The Voice and Steady Beat
Helen Kemp writes “the basis for pitch is steady beat.” Â I can not tell you how people don’t seem to understand why or how to accomplish this in a student. I hope to give a couple of pointers today.
Pitches are mapped in our brains. They are mapped with how we associate the distance between the pitches and how they go up and down. Some of the most common ways this happens is Kodaly handsigns, the Body Scale, or representing the pitch with movements using scarves or a ball, ect. Â They are also mapped by our movements especially when they are consistent – or steady. Thus as we develop steady beat in children we give them the ability to strengthen their pitch.
Many years ago I read a study about putting a 3 year old and an 18 month old in a room and asking them to keep a steady beat. Â You would think the 3 year old would keep a steadier beat, but alas it is the 18 month old. Â Why? Â The 18 month old does not have the distraction of language. Think about the 3 year old. When a child turns 3 years old they have approximately 1500 words in their vocabulary and by the time they turn 4 years old they have over 3700 words in their vocabulary. The amount of words they know more than doubles. The 18 month old is learning some words as well, but other developments are heighten or more primary at that age. At the age of 3, the part of the brain that stores words is heightened as that is one of its developmental periods.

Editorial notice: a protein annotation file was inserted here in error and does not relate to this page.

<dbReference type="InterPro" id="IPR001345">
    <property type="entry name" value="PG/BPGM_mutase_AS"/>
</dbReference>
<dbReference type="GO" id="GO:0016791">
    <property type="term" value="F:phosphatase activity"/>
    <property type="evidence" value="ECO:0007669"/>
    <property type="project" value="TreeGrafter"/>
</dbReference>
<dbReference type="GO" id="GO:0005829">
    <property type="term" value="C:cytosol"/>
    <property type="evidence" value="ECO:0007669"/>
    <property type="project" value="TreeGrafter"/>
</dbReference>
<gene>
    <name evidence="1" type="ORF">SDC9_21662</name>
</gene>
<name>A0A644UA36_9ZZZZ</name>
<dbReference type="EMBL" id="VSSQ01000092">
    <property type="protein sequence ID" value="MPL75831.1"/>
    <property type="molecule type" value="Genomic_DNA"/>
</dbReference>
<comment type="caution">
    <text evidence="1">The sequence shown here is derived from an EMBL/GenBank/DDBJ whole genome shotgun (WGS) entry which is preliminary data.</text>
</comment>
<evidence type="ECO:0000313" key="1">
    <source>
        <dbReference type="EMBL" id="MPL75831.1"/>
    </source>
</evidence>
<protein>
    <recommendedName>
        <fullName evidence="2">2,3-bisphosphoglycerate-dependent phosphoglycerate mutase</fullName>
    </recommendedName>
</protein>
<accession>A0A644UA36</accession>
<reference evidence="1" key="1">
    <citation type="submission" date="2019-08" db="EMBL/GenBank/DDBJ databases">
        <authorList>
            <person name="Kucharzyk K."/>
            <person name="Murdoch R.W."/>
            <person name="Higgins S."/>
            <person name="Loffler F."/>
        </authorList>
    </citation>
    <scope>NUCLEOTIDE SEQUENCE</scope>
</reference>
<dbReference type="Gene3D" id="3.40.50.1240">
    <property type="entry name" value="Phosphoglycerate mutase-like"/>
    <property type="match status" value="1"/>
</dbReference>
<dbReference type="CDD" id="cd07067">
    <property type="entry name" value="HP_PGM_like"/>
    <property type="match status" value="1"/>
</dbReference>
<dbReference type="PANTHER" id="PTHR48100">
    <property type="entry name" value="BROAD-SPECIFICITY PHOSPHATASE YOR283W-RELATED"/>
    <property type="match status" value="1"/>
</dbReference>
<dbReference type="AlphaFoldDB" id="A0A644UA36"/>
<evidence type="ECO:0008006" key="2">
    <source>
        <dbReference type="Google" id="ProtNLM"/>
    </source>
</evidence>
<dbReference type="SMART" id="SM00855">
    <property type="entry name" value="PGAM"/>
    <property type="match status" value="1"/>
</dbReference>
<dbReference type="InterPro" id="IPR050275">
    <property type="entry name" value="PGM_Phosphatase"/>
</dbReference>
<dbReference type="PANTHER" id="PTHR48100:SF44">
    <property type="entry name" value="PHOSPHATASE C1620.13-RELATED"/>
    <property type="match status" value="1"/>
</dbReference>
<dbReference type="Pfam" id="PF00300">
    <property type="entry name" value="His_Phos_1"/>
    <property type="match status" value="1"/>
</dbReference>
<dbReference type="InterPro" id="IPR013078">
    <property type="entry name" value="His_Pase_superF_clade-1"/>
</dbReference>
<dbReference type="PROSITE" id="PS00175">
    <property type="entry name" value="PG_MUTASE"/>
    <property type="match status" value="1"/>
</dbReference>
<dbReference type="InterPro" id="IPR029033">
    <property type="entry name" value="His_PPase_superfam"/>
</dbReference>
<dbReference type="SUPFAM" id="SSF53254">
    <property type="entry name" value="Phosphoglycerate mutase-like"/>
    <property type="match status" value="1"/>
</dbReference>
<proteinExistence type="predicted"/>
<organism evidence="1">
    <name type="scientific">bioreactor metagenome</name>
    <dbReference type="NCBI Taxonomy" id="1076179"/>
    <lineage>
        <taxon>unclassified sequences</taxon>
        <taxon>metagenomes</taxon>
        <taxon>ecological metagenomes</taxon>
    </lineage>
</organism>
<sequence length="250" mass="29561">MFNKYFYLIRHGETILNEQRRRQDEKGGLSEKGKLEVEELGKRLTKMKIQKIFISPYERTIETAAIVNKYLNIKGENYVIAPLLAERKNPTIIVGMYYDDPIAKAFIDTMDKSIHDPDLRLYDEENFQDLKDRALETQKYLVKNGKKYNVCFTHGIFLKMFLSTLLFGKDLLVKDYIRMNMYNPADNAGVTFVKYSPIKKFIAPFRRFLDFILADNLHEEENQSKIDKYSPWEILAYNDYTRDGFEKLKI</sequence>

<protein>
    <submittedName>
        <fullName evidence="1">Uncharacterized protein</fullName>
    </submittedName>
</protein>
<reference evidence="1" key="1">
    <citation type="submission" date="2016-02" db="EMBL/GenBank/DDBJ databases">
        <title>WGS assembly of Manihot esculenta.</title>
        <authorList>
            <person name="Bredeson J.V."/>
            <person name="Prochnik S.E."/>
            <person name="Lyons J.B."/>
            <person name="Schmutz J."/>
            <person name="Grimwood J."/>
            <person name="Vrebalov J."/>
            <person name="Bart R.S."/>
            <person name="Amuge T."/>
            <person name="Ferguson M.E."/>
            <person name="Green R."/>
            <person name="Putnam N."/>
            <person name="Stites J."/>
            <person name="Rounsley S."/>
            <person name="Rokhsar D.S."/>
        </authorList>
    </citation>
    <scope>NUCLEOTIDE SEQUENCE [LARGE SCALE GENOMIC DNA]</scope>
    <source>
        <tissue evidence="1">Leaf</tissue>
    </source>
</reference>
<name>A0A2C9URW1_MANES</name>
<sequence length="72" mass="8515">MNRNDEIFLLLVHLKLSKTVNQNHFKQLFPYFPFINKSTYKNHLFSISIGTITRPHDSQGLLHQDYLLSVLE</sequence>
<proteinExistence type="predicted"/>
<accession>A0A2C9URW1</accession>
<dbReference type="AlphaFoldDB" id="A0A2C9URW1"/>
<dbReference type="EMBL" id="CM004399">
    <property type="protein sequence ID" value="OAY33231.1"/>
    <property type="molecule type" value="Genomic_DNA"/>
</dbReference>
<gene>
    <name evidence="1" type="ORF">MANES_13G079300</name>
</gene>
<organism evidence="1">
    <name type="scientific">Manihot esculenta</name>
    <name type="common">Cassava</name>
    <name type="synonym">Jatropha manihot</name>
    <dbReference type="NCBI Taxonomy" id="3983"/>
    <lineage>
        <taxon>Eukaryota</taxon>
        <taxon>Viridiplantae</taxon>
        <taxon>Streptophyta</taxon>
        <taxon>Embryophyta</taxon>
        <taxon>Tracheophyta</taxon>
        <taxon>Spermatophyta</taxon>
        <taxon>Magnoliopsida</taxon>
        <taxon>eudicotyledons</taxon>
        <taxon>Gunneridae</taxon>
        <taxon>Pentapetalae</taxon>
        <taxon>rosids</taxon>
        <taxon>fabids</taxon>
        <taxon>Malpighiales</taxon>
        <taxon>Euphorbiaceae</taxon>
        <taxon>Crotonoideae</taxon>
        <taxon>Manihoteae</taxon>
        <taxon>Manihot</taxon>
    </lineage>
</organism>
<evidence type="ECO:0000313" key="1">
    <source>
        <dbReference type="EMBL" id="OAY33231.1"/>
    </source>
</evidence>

So when working on steady beat with a 3 year old, or preschoolers in general, take the words out of the picture. Use a track or a steady drum beat or a steady movement, or a piece of classical music. Â If you play a song with someone singing, they will focus on the words instead of the beat because that is where they are developmentally.
Fast forward a few years. Â What are first graders learning to do? Read. Again their brain’s development is heighten in the area of words but it is the printed word. So now when they hear words they think about the letters that make the sound and how that word would look on a piece of paper. Â Again, when working on a steady beat with these children, take the words out of the picture.
I tend to work on steady beat with out CD’s, however, sometimes I do use them. When we are learning a song, I teach the melody and steady beat first. The first time my choir hears the track, we are working on steady beat. We do not sing with the track, nor do I tell them this is the track for the song we are learning. But using the track for the steady beat helps them feel the rhythm. When we do put our voices with the track the words seems to fall into the beat of the song very easily.
After a few times of using the track they begin to sing the words whether I ask them to or not. Using the track though can be very “instrumental” in developing steady beat in the beginning. Â (See what I did there – “instrumental”. Â hahaha)
Here is a challenge: Try teaching a song in 3 different lessons before ever using the CD.
Please don’t hear me say” never use CD’s” that is not the message here. Melody can, however, get lost in the mirage of sounds that can be included in the music on the recording. Simply think about the age group with whom you are working. If you want to clean up pitch on a song, or establish strong pitch from the beginning, consider some of the techniques listed above.